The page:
September 24, 2023

No sign of lifting restrictions despite lack of information and losses suffered by employees and businesses.

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Mohammed Faisal, a food delivery driver in Karachi, has lost 6,000 rupees ($20) in the past three days.

The 26-year-old man relies on the WhatsApp messaging service to receive and track the location of his food orders.

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He uses his trusty motorbike and smartphone with mobile broadband to navigate the main roads, narrow streets and densely populated areas of Pakistan’s largest and most populous city.

Following the arrest of former Pakistani Prime Minister Imran Khan three days ago, mobile internet services across the country are still suspended.

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On Thursday, Khan’s release was ordered after the country’s Supreme Court found his arrest illegal. However, the mobile broadband shutdown has not been lifted.

Passengers pass a car on fire during a protest by Pakistani Tehreek-e-Insaf Party activists and supporters of former Prime Minister Imran Khan over his arrest in Lahore, May 11, 2023. [Arif ALI/ AFP]

In a metropolitan area where street names and house numbers are rarely used for navigation, Faisal’s work has all but come to a halt due to lack of internet access when he is on the road.

“I can’t get orders because mobile data isn’t working,” he told Al Jazeera, adding that he was wasting fuel trying to find addresses without navigation apps.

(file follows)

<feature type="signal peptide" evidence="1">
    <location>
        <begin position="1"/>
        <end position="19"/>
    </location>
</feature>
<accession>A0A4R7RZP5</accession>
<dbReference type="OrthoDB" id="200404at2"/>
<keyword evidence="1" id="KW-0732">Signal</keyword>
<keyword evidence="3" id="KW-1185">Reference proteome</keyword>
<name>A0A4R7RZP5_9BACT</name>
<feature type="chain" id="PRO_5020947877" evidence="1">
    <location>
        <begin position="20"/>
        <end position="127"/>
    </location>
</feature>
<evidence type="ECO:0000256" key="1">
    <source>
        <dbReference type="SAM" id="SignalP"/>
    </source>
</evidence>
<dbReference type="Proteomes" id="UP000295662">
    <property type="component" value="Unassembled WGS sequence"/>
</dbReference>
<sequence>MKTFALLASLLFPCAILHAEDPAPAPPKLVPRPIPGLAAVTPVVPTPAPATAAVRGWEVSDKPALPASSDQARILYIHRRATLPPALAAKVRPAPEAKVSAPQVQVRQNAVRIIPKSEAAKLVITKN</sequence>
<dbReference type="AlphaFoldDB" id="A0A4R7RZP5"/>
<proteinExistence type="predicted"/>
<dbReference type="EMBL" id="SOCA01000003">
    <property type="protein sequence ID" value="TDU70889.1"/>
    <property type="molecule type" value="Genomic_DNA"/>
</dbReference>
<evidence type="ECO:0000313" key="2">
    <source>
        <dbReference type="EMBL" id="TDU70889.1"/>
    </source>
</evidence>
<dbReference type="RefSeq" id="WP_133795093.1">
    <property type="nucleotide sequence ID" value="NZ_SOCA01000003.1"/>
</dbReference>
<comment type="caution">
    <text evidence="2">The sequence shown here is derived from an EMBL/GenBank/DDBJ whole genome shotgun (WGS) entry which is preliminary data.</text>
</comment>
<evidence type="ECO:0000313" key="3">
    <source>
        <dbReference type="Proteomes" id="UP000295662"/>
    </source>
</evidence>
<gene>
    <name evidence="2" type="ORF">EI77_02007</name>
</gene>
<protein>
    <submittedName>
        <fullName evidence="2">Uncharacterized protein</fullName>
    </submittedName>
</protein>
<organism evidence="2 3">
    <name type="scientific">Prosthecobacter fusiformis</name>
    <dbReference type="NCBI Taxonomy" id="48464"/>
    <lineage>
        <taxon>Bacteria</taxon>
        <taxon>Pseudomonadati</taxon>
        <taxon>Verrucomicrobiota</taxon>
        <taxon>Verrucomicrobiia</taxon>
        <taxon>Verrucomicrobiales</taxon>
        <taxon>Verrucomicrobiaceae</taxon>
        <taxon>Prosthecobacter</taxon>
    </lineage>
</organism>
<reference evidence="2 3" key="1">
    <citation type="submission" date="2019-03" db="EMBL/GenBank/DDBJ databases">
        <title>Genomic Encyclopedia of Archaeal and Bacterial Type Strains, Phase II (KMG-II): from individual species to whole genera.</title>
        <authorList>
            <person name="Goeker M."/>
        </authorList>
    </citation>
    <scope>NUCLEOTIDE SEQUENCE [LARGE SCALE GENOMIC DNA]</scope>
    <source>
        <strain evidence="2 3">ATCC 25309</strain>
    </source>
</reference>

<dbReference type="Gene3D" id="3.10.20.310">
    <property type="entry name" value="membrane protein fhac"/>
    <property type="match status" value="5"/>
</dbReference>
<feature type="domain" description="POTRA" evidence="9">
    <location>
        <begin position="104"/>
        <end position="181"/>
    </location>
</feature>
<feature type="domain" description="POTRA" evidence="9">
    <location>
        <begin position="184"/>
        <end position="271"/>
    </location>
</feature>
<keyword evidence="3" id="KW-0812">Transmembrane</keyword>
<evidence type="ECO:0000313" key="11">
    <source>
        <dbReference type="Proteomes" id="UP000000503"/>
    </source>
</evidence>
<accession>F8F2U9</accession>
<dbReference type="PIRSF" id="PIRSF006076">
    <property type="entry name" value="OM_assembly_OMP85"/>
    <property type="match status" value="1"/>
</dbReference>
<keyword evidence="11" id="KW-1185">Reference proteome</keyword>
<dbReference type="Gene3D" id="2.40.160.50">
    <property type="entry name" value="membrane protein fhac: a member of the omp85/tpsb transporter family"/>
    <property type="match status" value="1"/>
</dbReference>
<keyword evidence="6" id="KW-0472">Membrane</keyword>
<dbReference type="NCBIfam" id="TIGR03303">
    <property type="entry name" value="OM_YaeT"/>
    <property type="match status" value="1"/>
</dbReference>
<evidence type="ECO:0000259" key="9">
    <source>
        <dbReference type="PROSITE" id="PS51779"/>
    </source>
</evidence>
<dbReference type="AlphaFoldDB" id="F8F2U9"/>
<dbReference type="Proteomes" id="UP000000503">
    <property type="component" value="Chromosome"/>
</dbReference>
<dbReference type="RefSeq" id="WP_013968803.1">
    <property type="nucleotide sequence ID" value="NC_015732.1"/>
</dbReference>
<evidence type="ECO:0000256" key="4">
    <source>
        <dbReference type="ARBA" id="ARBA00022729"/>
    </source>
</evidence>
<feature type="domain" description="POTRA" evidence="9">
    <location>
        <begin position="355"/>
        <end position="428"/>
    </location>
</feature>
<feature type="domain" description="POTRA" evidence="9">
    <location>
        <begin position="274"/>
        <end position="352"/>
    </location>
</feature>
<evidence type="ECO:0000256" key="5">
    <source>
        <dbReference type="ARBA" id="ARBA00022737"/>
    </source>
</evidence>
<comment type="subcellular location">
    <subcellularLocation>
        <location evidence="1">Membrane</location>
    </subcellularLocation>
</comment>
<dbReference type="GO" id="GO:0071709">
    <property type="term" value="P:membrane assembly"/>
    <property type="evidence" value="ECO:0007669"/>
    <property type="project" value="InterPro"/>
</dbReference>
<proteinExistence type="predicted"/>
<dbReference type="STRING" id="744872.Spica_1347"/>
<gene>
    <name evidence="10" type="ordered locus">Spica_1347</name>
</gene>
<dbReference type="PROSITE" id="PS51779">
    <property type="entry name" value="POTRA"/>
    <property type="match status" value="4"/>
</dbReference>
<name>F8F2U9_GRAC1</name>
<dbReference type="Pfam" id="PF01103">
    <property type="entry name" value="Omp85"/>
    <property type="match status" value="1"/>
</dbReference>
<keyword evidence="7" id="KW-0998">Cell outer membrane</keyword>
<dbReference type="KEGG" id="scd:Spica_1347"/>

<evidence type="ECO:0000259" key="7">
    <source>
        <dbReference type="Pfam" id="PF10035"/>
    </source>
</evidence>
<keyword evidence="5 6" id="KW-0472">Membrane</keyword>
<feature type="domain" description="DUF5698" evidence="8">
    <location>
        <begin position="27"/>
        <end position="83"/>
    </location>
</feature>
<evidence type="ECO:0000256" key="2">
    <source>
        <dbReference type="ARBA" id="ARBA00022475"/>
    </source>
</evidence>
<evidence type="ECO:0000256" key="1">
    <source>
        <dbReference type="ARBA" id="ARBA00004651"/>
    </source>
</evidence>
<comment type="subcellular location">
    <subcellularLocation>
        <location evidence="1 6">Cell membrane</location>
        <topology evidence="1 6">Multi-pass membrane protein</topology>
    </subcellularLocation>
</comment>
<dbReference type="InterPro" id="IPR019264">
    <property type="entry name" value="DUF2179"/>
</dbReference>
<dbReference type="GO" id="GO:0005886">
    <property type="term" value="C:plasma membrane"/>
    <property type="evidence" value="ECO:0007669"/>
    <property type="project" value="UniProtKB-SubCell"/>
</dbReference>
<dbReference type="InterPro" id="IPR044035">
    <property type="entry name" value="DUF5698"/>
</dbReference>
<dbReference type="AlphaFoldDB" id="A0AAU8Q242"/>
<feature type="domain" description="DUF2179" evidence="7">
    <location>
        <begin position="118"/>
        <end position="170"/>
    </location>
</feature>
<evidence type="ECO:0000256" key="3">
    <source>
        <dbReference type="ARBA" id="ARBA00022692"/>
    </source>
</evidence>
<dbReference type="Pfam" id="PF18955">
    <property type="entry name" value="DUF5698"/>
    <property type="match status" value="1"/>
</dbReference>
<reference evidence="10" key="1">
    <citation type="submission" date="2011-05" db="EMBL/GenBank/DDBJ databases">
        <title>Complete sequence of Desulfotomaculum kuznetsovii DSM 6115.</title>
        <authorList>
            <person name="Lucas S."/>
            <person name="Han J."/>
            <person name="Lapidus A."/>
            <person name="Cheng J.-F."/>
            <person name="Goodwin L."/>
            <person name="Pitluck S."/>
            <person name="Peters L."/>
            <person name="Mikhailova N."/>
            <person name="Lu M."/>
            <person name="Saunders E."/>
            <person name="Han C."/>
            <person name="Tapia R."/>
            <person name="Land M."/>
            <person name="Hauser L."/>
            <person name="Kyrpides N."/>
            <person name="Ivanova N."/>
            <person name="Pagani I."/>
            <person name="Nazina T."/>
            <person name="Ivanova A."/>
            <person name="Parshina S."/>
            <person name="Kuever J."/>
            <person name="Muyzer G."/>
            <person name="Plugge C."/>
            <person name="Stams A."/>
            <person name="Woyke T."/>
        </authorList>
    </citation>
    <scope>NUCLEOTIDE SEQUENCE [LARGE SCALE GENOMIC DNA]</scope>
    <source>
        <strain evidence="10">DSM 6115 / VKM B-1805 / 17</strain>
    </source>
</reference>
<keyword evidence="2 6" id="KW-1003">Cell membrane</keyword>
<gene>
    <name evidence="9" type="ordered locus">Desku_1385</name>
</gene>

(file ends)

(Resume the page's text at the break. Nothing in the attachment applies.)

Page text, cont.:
Security forces blocked several roads and intersections in major cities in an attempt to contain the protesters.

“Roadblocks and data outages have deprived me of my livelihood,” Faisal said.

Information dimming

Nearly 125 million people have been affected by the government’s decision to suspend mobile broadband and block access to social media apps.

Mohammad Fayyaz, who lives in a village in the eastern province of Punjab, feels cut off from the rest of the country at a time of major political upheaval.

“We use YouTube to watch the news, but since most social media applications have been restricted since Tuesday, we feel disconnected from what is happening in Islamabad or Lahore,” he told Al Jazeera from his village of Maanga, on 255 km (158 miles) to the east. capital, where the paramilitaries took Khan on Tuesday.

A spokesman for the Pakistan Telecommunications Authority (PTA) told Al Jazeera that he had been ordered by the Home Ministry to suspend mobile broadband services as protests erupted following Khan’s arrest.

While mobile users have reported difficulties using social apps including YouTube, Facebook, Twitter and Instagram, PTA spokesman Malahat Obeid denied that the apps were blocked by the communications authority.

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“These apps are still running, but in slowdown mode, so you can’t say they are blocked,” she said, referring to the practice used by ISPs to limit internet speed without informing users.

A report from the Open Observatory, a global open data resource that tracks internet censorship, shows that YouTube, Facebook and Twitter were restricted by service providers on Tuesday evening, with users unable to access Instagram after Wednesday morning.

global condemnation